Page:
Congressman calls route underneath Angeles National Forest 'implausible.'
By Arin Mikalian, January 15, 2015
Rep. Adam Schiff (D-Burbank) speaks at the city of Glendale's 13th
annual Commemoration of the Armenian Genocide at the Alex Theatre on
Thursday, April 24, 2014. This week, Schiff spoke out against a proposal
for a high-speed rail system running through an underground tunnel
beneath the Angeles National Forest.
Rep. Adam Schiff (D-Burbank) is speaking out against the proposed idea of having high-speed rail
tracks run through underground tunnels beneath the Angeles National
Forest to connect Palmdale and Burbank and calls the alternative a
California’s High-Speed Rail Authority plans to
study having a section of the rail pass through the southwestern part of
the forest — known as the East Corridor — but Schiff said in a
statement on Thursday the group should stick to the plan of having rails
running alongside the 14 Freeway, an option that he believes would come
with a lower price tag.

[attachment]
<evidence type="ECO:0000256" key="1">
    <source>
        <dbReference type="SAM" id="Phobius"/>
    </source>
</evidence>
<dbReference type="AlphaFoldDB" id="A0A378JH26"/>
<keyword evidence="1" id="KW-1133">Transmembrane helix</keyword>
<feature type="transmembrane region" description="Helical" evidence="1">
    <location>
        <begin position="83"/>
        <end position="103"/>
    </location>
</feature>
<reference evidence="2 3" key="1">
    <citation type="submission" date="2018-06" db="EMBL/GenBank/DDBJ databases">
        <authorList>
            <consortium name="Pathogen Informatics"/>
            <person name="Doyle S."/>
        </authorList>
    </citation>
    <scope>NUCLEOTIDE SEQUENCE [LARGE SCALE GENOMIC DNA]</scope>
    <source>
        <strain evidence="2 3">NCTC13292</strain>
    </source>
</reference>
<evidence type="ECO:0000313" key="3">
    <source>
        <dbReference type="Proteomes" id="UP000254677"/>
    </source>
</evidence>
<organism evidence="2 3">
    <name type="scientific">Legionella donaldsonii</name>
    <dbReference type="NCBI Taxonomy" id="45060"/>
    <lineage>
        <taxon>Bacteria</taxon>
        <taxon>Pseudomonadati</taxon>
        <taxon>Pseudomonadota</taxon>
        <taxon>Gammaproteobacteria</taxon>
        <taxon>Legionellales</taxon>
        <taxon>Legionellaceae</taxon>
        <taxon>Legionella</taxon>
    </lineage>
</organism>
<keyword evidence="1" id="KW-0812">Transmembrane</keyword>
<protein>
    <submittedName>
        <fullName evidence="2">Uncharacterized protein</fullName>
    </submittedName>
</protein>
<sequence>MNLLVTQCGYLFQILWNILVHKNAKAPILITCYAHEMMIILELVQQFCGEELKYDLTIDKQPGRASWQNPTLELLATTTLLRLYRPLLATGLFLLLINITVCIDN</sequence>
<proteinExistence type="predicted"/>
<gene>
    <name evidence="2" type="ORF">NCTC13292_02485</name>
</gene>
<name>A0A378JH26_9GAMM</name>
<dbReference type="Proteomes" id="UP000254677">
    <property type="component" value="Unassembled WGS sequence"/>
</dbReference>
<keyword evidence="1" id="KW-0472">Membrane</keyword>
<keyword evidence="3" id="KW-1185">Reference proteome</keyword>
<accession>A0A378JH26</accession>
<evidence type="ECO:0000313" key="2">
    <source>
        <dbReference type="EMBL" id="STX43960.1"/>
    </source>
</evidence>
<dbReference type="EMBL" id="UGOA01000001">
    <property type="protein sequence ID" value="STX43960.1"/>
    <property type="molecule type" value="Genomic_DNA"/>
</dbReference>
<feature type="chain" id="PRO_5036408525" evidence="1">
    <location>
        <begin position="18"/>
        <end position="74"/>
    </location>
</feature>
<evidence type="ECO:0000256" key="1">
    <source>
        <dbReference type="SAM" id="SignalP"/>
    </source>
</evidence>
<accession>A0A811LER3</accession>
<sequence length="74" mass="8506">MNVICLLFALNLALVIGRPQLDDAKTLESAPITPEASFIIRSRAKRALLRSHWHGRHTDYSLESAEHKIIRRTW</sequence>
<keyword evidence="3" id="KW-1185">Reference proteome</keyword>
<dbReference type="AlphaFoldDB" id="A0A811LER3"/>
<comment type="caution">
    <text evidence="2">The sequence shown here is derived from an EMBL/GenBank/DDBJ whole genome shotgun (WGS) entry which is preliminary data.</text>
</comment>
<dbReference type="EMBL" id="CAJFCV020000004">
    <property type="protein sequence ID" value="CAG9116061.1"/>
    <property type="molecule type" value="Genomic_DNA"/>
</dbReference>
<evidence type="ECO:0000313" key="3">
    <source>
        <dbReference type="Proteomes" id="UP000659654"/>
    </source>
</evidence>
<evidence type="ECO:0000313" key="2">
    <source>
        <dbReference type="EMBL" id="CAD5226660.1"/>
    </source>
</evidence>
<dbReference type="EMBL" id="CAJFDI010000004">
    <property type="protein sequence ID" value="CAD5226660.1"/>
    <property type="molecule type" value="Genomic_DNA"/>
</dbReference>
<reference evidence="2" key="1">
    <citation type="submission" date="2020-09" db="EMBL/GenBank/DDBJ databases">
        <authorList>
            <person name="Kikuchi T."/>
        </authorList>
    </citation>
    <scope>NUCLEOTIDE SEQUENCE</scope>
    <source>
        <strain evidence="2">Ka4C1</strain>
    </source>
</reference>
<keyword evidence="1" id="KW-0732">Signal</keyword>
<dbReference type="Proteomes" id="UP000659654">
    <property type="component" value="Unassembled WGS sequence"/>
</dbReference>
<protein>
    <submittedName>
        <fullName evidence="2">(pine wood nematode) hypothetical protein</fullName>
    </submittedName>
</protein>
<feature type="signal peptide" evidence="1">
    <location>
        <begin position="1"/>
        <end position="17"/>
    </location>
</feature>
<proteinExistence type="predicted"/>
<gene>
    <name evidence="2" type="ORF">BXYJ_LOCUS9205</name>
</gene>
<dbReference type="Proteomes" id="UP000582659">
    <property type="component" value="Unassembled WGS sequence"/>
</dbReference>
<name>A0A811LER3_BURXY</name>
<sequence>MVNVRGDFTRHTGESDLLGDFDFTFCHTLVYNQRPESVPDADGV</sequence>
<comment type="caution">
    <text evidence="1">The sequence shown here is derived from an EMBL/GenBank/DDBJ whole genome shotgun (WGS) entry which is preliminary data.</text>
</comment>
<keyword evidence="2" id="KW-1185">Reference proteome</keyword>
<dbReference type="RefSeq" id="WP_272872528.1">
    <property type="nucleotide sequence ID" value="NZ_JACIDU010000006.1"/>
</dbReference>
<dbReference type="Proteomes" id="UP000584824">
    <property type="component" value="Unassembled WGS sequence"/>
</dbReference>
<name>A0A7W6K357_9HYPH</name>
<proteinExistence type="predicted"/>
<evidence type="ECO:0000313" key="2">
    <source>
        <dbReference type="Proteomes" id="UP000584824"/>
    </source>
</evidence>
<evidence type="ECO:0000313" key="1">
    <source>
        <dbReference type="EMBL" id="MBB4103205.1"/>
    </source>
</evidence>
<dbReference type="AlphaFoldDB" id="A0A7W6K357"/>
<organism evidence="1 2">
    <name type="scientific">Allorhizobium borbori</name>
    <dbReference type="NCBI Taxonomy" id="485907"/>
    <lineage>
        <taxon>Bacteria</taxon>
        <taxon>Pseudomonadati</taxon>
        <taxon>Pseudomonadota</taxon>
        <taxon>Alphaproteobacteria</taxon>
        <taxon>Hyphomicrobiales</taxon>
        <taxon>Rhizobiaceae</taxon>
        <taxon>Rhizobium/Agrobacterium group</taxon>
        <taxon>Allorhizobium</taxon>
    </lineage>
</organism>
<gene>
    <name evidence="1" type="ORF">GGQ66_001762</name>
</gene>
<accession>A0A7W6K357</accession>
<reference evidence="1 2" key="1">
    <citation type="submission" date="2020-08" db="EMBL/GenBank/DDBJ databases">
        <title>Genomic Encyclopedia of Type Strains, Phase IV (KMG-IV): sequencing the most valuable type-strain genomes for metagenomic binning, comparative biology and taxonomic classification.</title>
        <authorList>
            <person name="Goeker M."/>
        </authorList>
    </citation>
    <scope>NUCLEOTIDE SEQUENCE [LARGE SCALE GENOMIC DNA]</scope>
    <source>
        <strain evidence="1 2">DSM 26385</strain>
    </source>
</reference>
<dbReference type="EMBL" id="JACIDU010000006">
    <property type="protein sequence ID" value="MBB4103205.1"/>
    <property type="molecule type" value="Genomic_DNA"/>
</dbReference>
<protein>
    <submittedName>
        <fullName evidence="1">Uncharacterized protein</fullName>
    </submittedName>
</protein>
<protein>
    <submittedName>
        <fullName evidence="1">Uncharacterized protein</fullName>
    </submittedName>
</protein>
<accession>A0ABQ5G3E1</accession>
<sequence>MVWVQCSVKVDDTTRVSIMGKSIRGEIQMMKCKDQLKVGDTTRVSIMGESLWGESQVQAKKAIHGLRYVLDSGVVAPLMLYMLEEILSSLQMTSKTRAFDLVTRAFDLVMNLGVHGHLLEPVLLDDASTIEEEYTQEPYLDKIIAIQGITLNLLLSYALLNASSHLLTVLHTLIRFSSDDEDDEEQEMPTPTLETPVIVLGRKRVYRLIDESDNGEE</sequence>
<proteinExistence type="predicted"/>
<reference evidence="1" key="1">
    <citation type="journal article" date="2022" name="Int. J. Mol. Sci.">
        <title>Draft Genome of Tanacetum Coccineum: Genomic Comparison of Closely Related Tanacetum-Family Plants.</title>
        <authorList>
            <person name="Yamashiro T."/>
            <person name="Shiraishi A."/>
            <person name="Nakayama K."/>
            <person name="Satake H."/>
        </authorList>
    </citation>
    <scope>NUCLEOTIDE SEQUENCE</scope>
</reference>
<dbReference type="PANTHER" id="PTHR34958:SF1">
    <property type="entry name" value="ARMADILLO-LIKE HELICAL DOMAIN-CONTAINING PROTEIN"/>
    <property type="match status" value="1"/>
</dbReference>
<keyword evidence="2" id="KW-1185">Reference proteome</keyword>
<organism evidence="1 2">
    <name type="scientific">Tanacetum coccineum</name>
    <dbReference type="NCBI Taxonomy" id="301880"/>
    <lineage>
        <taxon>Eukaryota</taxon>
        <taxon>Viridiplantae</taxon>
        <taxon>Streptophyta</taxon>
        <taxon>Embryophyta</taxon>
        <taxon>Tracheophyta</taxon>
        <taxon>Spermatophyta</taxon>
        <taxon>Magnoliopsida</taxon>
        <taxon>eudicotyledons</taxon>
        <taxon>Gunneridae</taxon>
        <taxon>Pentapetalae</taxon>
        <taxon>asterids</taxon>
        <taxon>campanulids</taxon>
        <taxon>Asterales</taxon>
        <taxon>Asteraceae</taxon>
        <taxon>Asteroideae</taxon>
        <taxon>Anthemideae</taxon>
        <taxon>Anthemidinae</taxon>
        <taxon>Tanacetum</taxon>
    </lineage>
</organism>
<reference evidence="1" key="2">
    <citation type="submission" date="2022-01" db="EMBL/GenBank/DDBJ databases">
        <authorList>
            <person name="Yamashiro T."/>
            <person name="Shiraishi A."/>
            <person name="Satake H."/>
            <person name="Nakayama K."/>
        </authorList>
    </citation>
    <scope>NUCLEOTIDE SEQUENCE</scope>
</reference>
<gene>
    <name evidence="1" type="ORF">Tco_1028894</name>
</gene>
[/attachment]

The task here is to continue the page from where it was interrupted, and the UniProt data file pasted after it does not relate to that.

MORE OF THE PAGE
Los Angeles County Supervisor
Michael D. Antonovich has proposed consideration of the route through 35
miles of the Angeles National Forest with 18 to 20 miles of tunneling.
has worked to preserve the forest and plans to introduce legislation
that would preserve the Rim of the Valley and San Gabriel Mountains as
part of a new or expanded national recreation area.
“I think the
environmental consequences, the public opposition and added cost to the
line all makes this a very implausible alternative,” Schiff said in a
phone interview on Thursday.
On Tuesday, more than 2,000 people
living near the preserve rallied at a church in Lake View Terrace in
opposition of a high-speed rail operating close to their homes, the Los Angeles Times reported.
“I think there’s a lack of public input in the process as the meeting the other night made clear,” Schiff said.
added that he doesn’t believe plans to tunnel under the forest would
come to fruition and that rail authority members shouldn’t even study
the alternative because it would delay construction.
The authority is expected to vote on the route sometime this spring.
The high-speed rail’s overall aim is to connect Los Angeles and San Francisco by 2029.
Construction is expected to get underway sometime in 2018.